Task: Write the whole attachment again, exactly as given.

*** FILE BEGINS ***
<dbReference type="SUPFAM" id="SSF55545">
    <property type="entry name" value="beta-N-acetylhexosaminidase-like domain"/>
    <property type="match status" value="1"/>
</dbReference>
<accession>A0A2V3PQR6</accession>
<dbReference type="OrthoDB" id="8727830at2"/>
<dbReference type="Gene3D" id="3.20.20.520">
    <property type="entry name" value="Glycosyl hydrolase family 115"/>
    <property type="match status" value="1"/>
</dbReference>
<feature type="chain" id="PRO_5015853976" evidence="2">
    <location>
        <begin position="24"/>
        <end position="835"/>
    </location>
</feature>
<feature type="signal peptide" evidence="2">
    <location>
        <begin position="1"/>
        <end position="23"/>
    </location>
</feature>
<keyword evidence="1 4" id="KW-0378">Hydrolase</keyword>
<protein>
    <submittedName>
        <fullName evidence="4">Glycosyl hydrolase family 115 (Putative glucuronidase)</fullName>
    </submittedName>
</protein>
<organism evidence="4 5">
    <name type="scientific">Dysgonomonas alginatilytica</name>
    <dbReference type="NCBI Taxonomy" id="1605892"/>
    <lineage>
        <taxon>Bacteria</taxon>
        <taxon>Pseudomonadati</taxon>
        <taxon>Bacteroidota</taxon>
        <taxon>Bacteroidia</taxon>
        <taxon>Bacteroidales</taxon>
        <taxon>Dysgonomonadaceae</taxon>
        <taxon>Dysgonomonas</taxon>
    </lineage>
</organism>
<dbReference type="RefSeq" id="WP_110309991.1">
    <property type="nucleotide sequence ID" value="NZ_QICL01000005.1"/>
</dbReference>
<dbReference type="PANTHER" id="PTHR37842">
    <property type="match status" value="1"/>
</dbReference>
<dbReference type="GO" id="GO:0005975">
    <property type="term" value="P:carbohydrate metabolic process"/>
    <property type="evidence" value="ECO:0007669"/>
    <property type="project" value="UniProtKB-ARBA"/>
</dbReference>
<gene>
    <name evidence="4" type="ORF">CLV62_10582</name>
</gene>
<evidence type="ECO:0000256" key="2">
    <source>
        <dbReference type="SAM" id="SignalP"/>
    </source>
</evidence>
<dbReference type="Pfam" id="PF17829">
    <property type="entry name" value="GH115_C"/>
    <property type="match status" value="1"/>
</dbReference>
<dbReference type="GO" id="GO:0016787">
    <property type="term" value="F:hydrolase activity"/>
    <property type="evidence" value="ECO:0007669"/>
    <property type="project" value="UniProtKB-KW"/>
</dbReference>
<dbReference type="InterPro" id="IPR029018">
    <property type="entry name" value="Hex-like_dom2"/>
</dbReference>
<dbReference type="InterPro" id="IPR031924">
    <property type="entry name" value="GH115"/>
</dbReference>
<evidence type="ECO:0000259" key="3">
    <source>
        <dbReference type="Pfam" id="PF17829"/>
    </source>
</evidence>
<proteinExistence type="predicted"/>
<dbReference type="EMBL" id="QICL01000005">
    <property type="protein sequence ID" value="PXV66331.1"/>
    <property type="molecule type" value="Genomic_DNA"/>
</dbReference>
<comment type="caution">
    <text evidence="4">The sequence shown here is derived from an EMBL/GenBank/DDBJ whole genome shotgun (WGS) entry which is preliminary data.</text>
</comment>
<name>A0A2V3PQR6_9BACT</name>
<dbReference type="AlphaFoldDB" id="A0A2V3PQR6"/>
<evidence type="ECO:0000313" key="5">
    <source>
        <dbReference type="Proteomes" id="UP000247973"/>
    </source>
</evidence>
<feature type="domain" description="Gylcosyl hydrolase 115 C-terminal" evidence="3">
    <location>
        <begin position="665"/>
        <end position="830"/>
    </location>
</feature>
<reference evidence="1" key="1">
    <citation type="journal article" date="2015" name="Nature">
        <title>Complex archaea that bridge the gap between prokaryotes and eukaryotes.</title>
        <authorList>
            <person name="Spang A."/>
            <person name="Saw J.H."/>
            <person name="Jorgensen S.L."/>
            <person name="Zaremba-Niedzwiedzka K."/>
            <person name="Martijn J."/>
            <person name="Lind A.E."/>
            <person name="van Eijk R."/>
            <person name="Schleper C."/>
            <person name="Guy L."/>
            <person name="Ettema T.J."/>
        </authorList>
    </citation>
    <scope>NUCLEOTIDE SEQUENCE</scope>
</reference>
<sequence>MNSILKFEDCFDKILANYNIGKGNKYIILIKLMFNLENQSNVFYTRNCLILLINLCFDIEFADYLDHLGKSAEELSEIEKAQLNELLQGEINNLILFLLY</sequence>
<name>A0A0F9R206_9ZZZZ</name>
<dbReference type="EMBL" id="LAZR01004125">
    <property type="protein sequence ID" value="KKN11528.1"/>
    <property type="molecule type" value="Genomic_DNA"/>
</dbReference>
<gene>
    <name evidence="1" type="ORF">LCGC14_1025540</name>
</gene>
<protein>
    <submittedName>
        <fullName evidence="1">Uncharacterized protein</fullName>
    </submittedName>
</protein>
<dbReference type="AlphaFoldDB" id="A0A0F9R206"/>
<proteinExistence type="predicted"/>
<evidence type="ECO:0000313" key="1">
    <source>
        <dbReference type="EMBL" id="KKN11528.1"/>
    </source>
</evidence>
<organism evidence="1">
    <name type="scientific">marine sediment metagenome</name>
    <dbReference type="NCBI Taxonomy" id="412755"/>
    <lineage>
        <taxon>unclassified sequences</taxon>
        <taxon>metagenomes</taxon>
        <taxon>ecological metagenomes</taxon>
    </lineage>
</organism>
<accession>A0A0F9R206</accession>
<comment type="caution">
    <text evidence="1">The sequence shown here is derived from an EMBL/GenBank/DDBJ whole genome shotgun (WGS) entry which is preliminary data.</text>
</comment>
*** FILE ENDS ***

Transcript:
<dbReference type="SUPFAM" id="SSF55545">
    <property type="entry name" value="beta-N-acetylhexosaminidase-like domain"/>
    <property type="match status" value="1"/>
</dbReference>
<accession>A0A2V3PQR6</accession>
<dbReference type="OrthoDB" id="8727830at2"/>
<dbReference type="Gene3D" id="3.20.20.520">
    <property type="entry name" value="Glycosyl hydrolase family 115"/>
    <property type="match status" value="1"/>
</dbReference>
<feature type="chain" id="PRO_5015853976" evidence="2">
    <location>
        <begin position="24"/>
        <end position="835"/>
    </location>
</feature>
<feature type="signal peptide" evidence="2">
    <location>
        <begin position="1"/>
        <end position="23"/>
    </location>
</feature>
<keyword evidence="1 4" id="KW-0378">Hydrolase</keyword>
<protein>
    <submittedName>
        <fullName evidence="4">Glycosyl hydrolase family 115 (Putative glucuronidase)</fullName>
    </submittedName>
</protein>
<organism evidence="4 5">
    <name type="scientific">Dysgonomonas alginatilytica</name>
    <dbReference type="NCBI Taxonomy" id="1605892"/>
    <lineage>
        <taxon>Bacteria</taxon>
        <taxon>Pseudomonadati</taxon>
        <taxon>Bacteroidota</taxon>
        <taxon>Bacteroidia</taxon>
        <taxon>Bacteroidales</taxon>
        <taxon>Dysgonomonadaceae</taxon>
        <taxon>Dysgonomonas</taxon>
    </lineage>
</organism>
<dbReference type="RefSeq" id="WP_110309991.1">
    <property type="nucleotide sequence ID" value="NZ_QICL01000005.1"/>
</dbReference>
<dbReference type="PANTHER" id="PTHR37842">
    <property type="match status" value="1"/>
</dbReference>
<dbReference type="GO" id="GO:0005975">
    <property type="term" value="P:carbohydrate metabolic process"/>
    <property type="evidence" value="ECO:0007669"/>
    <property type="project" value="UniProtKB-ARBA"/>
</dbReference>
<gene>
    <name evidence="4" type="ORF">CLV62_10582</name>
</gene>
<evidence type="ECO:0000256" key="2">
    <source>
        <dbReference type="SAM" id="SignalP"/>
    </source>
</evidence>
<dbReference type="Pfam" id="PF17829">
    <property type="entry name" value="GH115_C"/>
    <property type="match status" value="1"/>
</dbReference>
<dbReference type="GO" id="GO:0016787">
    <property type="term" value="F:hydrolase activity"/>
    <property type="evidence" value="ECO:0007669"/>
    <property type="project" value="UniProtKB-KW"/>
</dbReference>
<dbReference type="InterPro" id="IPR029018">
    <property type="entry name" value="Hex-like_dom2"/>
</dbReference>
<dbReference type="InterPro" id="IPR031924">
    <property type="entry name" value="GH115"/>
</dbReference>
<evidence type="ECO:0000259" key="3">
    <source>
        <dbReference type="Pfam" id="PF17829"/>
    </source>
</evidence>
<proteinExistence type="predicted"/>
<dbReference type="EMBL" id="QICL01000005">
    <property type="protein sequence ID" value="PXV66331.1"/>
    <property type="molecule type" value="Genomic_DNA"/>
</dbReference>
<comment type="caution">
    <text evidence="4">The sequence shown here is derived from an EMBL/GenBank/DDBJ whole genome shotgun (WGS) entry which is preliminary data.</text>
</comment>
<name>A0A2V3PQR6_9BACT</name>
<dbReference type="AlphaFoldDB" id="A0A2V3PQR6"/>
<evidence type="ECO:0000313" key="5">
    <source>
        <dbReference type="Proteomes" id="UP000247973"/>
    </source>
</evidence>
<feature type="domain" description="Gylcosyl hydrolase 115 C-terminal" evidence="3">
    <location>
        <begin position="665"/>
        <end position="830"/>
    </location>
</feature>
<reference evidence="1" key="1">
    <citation type="journal article" date="2015" name="Nature">
        <title>Complex archaea that bridge the gap between prokaryotes and eukaryotes.</title>
        <authorList>
            <person name="Spang A."/>
            <person name="Saw J.H."/>
            <person name="Jorgensen S.L."/>
            <person name="Zaremba-Niedzwiedzka K."/>
            <person name="Martijn J."/>
            <person name="Lind A.E."/>
            <person name="van Eijk R."/>
            <person name="Schleper C."/>
            <person name="Guy L."/>
            <person name="Ettema T.J."/>
        </authorList>
    </citation>
    <scope>NUCLEOTIDE SEQUENCE</scope>
</reference>
<sequence>MNSILKFEDCFDKILANYNIGKGNKYIILIKLMFNLENQSNVFYTRNCLILLINLCFDIEFADYLDHLGKSAEELSEIEKAQLNELLQGEINNLILFLLY</sequence>
<name>A0A0F9R206_9ZZZZ</name>
<dbReference type="EMBL" id="LAZR01004125">
    <property type="protein sequence ID" value="KKN11528.1"/>
    <property type="molecule type" value="Genomic_DNA"/>
</dbReference>
<gene>
    <name evidence="1" type="ORF">LCGC14_1025540</name>
</gene>
<protein>
    <submittedName>
        <fullName evidence="1">Uncharacterized protein</fullName>
    </submittedName>
</protein>
<dbReference type="AlphaFoldDB" id="A0A0F9R206"/>
<proteinExistence type="predicted"/>
<evidence type="ECO:0000313" key="1">
    <source>
        <dbReference type="EMBL" id="KKN11528.1"/>
    </source>
</evidence>
<organism evidence="1">
    <name type="scientific">marine sediment metagenome</name>
    <dbReference type="NCBI Taxonomy" id="412755"/>
    <lineage>
        <taxon>unclassified sequences</taxon>
        <taxon>metagenomes</taxon>
        <taxon>ecological metagenomes</taxon>
    </lineage>
</organism>
<accession>A0A0F9R206</accession>
<comment type="caution">
    <text evidence="1">The sequence shown here is derived from an EMBL/GenBank/DDBJ whole genome shotgun (WGS) entry which is preliminary data.</text>
</comment>